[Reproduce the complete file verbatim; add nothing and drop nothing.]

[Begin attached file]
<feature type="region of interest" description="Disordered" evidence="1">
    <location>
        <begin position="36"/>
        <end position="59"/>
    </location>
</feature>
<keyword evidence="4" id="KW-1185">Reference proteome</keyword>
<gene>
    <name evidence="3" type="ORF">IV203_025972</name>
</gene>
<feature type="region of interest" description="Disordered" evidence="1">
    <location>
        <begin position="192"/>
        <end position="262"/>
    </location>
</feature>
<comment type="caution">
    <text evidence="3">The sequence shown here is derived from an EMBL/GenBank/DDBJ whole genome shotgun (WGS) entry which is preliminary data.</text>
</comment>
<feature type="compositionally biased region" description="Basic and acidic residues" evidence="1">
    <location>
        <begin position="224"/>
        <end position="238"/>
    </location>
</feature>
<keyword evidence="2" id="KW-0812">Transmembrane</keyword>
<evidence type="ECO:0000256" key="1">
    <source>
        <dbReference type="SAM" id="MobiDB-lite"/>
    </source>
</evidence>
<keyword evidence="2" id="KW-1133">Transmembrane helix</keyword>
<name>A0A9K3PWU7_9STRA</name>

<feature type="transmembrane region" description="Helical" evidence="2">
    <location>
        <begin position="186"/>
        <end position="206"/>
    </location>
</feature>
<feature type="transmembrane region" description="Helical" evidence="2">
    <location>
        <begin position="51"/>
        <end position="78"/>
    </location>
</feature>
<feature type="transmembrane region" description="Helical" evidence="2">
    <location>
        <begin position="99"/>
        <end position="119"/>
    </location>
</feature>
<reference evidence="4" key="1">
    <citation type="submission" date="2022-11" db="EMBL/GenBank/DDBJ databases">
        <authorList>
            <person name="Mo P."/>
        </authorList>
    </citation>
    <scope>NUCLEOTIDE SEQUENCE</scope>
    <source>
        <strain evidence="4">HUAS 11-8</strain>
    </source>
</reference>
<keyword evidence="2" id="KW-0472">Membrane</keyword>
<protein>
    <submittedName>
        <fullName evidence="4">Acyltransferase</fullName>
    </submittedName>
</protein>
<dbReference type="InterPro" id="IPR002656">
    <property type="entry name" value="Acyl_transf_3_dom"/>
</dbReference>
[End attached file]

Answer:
<feature type="region of interest" description="Disordered" evidence="1">
    <location>
        <begin position="36"/>
        <end position="59"/>
    </location>
</feature>
<keyword evidence="4" id="KW-1185">Reference proteome</keyword>
<gene>
    <name evidence="3" type="ORF">IV203_025972</name>
</gene>
<feature type="region of interest" description="Disordered" evidence="1">
    <location>
        <begin position="192"/>
        <end position="262"/>
    </location>
</feature>
<comment type="caution">
    <text evidence="3">The sequence shown here is derived from an EMBL/GenBank/DDBJ whole genome shotgun (WGS) entry which is preliminary data.</text>
</comment>
<feature type="compositionally biased region" description="Basic and acidic residues" evidence="1">
    <location>
        <begin position="224"/>
        <end position="238"/>
    </location>
</feature>
<keyword evidence="2" id="KW-0812">Transmembrane</keyword>
<evidence type="ECO:0000256" key="1">
    <source>
        <dbReference type="SAM" id="MobiDB-lite"/>
    </source>
</evidence>
<keyword evidence="2" id="KW-1133">Transmembrane helix</keyword>
<name>A0A9K3PWU7_9STRA</name>

<feature type="transmembrane region" description="Helical" evidence="2">
    <location>
        <begin position="186"/>
        <end position="206"/>
    </location>
</feature>
<feature type="transmembrane region" description="Helical" evidence="2">
    <location>
        <begin position="51"/>
        <end position="78"/>
    </location>
</feature>
<feature type="transmembrane region" description="Helical" evidence="2">
    <location>
        <begin position="99"/>
        <end position="119"/>
    </location>
</feature>
<reference evidence="4" key="1">
    <citation type="submission" date="2022-11" db="EMBL/GenBank/DDBJ databases">
        <authorList>
            <person name="Mo P."/>
        </authorList>
    </citation>
    <scope>NUCLEOTIDE SEQUENCE</scope>
    <source>
        <strain evidence="4">HUAS 11-8</strain>
    </source>
</reference>
<keyword evidence="2" id="KW-0472">Membrane</keyword>
<protein>
    <submittedName>
        <fullName evidence="4">Acyltransferase</fullName>
    </submittedName>
</protein>
<dbReference type="InterPro" id="IPR002656">
    <property type="entry name" value="Acyl_transf_3_dom"/>
</dbReference>